On the morning the referendum results were announced to Britain, after weeks of inclement weather, the sun shone down upon a nation that had decided to leave the European Union and walk alone into the darkness of a self-created economic and political crisis.
In the hours and days that have followed Brexit, a storm of financial panic, resentment at the powers that be, and xenophobia have begun to paralyze both the government and British society. A prime minister has been felled, Scotland is on the verge of separation and Northern Ireland has gestured to be reunited with the republic to the south of them.
In less than a week a political vacuum has been created by the outcome of this referendum. It stretches out like a winter's night sky from the seat of government to those who are supposed to hold it to account, which in Britain is their loyal opposition: the Labour Party.
Sadly, the political party that created Britain's welfare state and did more to end systemic poverty that had blighted Britain for a millennia succumbed to a hysteria induced by Brexit. It collapsed into a bitter civil war that now pits ordinary members, their leader Jeremy Corbyn, and the party's established mandarins, the MPs, against each other in a fight that will be to the political death.
Britain is a nation in severe crisis. Even its financial institutions are reeling from Brexit, as panic has devoured billions of dollars on international markets across the world. Investors fear not only Britain's demise but also the end of a stable and peaceful European continent.
Britain's existence has not been in this much danger since it went to war with Hitler and fascism in September 1939. But there is a marked difference from how Britain faced those threats from long ago to the ones they face today, which were created from a self-inflected catastrophe foisted upon Britain by a cynical government intent on quelling a small but vocal euro-skeptic faction in its party.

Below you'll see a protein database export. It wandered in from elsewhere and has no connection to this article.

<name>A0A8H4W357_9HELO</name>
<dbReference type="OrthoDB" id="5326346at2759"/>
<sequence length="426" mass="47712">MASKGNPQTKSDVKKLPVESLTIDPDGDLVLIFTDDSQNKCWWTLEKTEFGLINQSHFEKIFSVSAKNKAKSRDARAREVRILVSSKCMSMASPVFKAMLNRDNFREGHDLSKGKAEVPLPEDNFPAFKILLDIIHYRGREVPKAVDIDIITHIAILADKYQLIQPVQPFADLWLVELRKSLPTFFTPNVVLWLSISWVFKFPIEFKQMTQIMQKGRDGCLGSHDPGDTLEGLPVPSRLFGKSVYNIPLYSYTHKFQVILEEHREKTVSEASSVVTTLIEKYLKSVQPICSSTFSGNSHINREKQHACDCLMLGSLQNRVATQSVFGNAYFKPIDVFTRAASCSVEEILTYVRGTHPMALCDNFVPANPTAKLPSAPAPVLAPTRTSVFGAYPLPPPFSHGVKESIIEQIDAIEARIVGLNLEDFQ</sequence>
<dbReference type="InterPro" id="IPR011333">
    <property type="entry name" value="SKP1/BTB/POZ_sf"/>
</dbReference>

In 1939 it was much different, because back then the populace was united by an ideal that freedom is not negotiable. Even I who was just 17 at the start of the war realized that my youth, like the dying days of summer, was near over, but the responsibilities of manhood beckoned. And even though I trembled at the thought of my own extinction, I did not falter in my duty because I knew I was not alone. I knew that all across the continent humanity was struggling to defeat Nazism and defend democracy.
In that war Britain and the ordinary citizens were united in purpose, because we had demanded that if our blood was to be spilled for Britain's survival, then it owed the survivors of that most terrible war a peace that provided real jobs, real wages, real homes, health care, free education and a chance for us to enjoy the fruits of our labour.
However, that notion of a nation's collective responsibility for each of its citizens, that belief that we are our brother's keeper, died somewhere at the end of the 1970s and beginning of the 1980s. It happened when politicians like Ronald Reagan, Margaret Thatcher and Brian Mulroney began to convince their electorate that the problem with the state was that it was too big, and that the free market was a better way to fashion society.
Don't let division win
It did not. Instead it created a corruption that was as malevolent as cancer, because it infected the political class and fuelled scandals like the Panama Papers. In fact, tax avoidance by the one per cent and smaller social services for the 99 per cent created austerity in Britain that was hijacked by right-wing parties like UKIP and the conservatives who foisted all of society's ills not on those responsible but those most vulnerable: the poor and new immigrants who were visible in their adopted communities by their ethnic differences.
Thus the years of hardship that many ordinary British people were forced to endure along with continuous anti-immigrant propaganda parroted by right-wing tabloids divided the nation's population between the emotions of hope and fear. But on June 23, fear was triumphant, and Brexit is now the waking reality that Britain and the world face. It terrifies me, what will become of my native land, because I remember that no matter how scared we were during the war against fascism we took comfort that Britain was united, not divided.
Today the country has dissolved into tribes and cliques, and without unity the centre cannot hold. If Britain in the next month does not seize some of my generation's gumption, selflessness and spirit of purpose, it will cease to exist. And for all its flaws it truly is a great nation, and I shall grieve without end for its passing.
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